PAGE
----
I mentioned Yemen before. In early December, 1947 at least 80 Jews were killed in Eden following the UN Partition Plan. The ones who initially did the killing were a group of Bedouin soldiers, the Aden Protectorate Levies, that the UK sent specifically to protect the Jews. Afterwards, more of the local Arabs got on the bandwagon and began a series of looting, burning and murdering themselves. Again, knowledge of this pogrom in practically non-existent.
I focused up until now on events that occurred mostly in Arab countries but Europe, even before the Holocaust, was no stranger to Jewish persecution. Some are highly familiar with the pogroms that occurred in czarist Russia. They were pretty horrible but most of them had a death toll that one could count with two hands. Yet, what happened in the pogroms between 1918-1921 in the Pale of Settlement, what is now modern day Ukraine, would only be outdone by what would happen on the same soil, 20 years later. Within 4 years, over 2,000 incidents of looting, burning, raping and murdering occurred via neighboring peasants and occasionally soldiers against the Jews living in the cities of Ukraine. October 7th, or some form of it, was an almost daily occurrence for the Jews in this community. February 15th, 1919, however, shared the most horrible amount of similarities to Israel’s darkest day in history. Within 4 hours, a band of soldiers of the new independent army of Ukraine, went door to door in the town of Proskuriv, stabbing, shooting and pillaging any Jew they could find. A total of 1,500 Jews were killed. Their women were raped and their homes were looted. When the dust finally settled in 1921 and many had already escaped to Russia or Germany, 100,000 Jews of the 3 million living in the region, had been killed, either directly or through starvation due to the pogroms of that period.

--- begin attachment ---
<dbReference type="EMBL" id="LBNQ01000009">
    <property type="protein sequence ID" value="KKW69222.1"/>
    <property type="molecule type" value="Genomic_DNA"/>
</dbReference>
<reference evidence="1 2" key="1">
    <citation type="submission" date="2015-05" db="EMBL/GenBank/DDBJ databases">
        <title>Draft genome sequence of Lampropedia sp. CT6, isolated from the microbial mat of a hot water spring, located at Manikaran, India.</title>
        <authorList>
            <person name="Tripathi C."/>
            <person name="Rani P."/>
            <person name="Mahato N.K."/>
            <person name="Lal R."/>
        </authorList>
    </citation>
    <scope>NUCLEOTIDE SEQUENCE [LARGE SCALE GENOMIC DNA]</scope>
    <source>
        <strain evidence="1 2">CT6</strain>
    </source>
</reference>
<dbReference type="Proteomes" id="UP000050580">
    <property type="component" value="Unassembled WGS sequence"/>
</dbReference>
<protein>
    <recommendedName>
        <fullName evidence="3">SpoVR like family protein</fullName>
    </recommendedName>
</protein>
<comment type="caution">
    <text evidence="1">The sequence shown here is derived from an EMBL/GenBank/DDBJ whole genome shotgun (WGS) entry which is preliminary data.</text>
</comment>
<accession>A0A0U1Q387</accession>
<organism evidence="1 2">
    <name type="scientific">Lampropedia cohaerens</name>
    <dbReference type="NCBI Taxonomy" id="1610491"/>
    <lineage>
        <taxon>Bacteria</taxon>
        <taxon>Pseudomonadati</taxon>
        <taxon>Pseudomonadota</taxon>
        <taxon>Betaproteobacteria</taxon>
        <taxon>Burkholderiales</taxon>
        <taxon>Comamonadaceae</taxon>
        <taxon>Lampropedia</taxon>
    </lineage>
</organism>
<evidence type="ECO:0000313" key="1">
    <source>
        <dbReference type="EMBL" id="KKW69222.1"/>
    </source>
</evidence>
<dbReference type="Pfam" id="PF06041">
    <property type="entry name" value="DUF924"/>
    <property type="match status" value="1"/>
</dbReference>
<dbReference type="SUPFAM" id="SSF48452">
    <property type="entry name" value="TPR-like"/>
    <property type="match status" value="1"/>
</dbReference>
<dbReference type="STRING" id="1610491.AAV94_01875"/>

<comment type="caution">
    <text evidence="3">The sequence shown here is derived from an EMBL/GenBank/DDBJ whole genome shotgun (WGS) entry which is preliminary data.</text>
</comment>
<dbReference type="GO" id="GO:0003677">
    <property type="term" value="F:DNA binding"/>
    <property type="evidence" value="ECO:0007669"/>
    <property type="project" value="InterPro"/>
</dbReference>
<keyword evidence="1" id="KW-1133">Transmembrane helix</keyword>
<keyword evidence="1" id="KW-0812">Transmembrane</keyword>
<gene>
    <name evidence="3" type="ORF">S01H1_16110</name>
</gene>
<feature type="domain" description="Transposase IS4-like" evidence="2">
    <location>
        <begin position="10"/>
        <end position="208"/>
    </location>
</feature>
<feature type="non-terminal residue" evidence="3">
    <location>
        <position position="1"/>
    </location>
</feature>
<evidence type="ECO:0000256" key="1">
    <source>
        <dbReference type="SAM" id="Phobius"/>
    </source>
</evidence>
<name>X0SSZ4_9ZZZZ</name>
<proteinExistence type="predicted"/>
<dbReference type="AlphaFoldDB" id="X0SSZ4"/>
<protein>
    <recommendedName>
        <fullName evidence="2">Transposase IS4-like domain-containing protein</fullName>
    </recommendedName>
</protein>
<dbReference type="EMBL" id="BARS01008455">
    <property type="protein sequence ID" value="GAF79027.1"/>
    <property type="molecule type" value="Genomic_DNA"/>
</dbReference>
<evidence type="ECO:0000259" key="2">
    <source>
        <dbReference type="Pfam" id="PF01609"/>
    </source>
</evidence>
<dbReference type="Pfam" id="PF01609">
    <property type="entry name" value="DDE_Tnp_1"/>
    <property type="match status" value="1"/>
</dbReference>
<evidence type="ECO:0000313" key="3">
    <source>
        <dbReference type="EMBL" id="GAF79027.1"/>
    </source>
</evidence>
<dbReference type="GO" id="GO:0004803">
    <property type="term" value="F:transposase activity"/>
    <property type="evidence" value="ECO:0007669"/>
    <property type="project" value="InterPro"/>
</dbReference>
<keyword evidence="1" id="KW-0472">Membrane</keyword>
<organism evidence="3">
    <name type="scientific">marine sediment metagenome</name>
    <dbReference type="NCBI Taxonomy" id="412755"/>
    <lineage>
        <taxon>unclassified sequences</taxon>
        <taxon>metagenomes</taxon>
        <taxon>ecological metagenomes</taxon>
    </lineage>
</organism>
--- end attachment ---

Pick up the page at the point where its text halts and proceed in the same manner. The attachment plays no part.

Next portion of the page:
The Sad Truth
Unfortunately, proof that the world has wished to see us extinct is prevalent even without taking into account the Holocaust. Many would like to accuse that it’s specifically because of the creation of the state that we are suffering the state we are in. Yet, as I have tried to show in this essay, Jews are actually living in the safest of times in the modern era. This is without mentioning the executions of children unwilling to convert to Islam in the late 19th century Morocco, the riots in Hebron of 1929, the independent massacres in Poland in the early 1940’s disconnected from German forces, the persecution of Jewry in Soviet Russia, and of course Hitler. With the recent popularity and interest in the conflict of Israel and Gaza, the vacuum of knowledge many, including young American Jews, uphold make them all the more susceptible to believing that Hamas and Oct 7th was legitimate. If one is unaware that pogroms of all sorts have arisen in so many instances in the past against Jews due to nothing more than baseless hatred and a thirst for death, then phrases such as “they didn’t happen in a vacuum” or “counter-attack” don’t seem so preposterous. For those who do know, it’s the same monster with the same tricks, just a different face.